Suicidal evolutionism

Clara Figueiredo, the government's economic summit is taking firm steps, digital photomontage, 2020
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By ELEUTÉRIO FS PRADO*

What motivates this policy of mass destruction?

Journalist Eliane Brum stated that “the Brazilian population has become a guinea pig — and a large part has undergone (…) an unprecedented experiment in perversion in history”.[I] It alludes to the fact that the current President of the Republic in Brazil has systematically sabotaged control of the coronavirus pandemic since it broke out in early 2020. Yes, but what drives this policy? – here's what you need to ask.

Unprecedented? I don't think so. I do not believe that demonstrations of political perversity of this kind are new. On the contrary, I think they have appeared many other times in modern history. In fact, it is rooted – and this is what we want to show – in capitalism as a mode of production. Although its structural cruelty has been veiled, hidden and gilded, one cannot ignore that it has indelibly marked its entire historical evolution. See: this course was always characterized by the duality “progress and destruction”, with oscillations, but always maintaining an exponential trend.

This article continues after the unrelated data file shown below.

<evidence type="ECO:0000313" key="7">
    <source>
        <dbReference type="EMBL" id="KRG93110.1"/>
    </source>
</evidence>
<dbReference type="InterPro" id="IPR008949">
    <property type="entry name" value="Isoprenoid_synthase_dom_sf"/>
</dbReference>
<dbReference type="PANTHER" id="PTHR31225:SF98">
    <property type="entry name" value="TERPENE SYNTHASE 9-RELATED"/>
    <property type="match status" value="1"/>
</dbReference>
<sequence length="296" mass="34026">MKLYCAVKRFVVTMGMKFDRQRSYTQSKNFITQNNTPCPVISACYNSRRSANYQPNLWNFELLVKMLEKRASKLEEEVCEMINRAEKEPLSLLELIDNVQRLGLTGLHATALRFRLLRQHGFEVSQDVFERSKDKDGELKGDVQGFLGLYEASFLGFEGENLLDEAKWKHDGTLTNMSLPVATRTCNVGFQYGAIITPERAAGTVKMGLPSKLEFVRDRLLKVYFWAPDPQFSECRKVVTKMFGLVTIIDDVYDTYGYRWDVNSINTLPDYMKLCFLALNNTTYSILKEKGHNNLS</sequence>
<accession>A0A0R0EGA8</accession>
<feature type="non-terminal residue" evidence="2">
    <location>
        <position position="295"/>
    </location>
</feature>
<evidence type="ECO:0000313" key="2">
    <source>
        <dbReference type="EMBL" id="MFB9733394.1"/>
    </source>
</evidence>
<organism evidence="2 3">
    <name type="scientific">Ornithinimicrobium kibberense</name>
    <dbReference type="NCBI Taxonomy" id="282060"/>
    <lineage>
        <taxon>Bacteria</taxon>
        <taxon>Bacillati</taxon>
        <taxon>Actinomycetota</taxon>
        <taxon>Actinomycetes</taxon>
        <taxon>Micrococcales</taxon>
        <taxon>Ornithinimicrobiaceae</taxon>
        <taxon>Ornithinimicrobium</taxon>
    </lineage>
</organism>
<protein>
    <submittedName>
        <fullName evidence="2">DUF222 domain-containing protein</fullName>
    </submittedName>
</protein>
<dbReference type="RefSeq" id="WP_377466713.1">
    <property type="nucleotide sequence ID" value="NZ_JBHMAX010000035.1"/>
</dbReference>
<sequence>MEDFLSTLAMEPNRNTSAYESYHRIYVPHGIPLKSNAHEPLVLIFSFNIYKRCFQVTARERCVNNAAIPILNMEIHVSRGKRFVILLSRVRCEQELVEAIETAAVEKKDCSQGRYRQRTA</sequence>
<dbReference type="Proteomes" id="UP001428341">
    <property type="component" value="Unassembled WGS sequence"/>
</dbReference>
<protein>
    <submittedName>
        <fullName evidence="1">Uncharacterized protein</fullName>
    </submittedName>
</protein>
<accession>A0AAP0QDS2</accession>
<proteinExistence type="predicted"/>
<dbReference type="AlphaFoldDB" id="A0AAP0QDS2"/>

Destruction is, therefore, a constant note of capitalism and it even came to predominate at certain times. Now, it presents itself in a “naked and raw” form once again in Brazil and is there for everyone to see – even if there are still many who do not want to see it and who, therefore, do not really see it. There are, in addition, others who see it, but deny that there is an alternative. Now, it seems certain that it has now appeared in a notable way in the “so-called beloved, but very mistreated homeland” with the election of Jair Messias Bolsonaro as president of the republic of Brazil, at the end of 2018.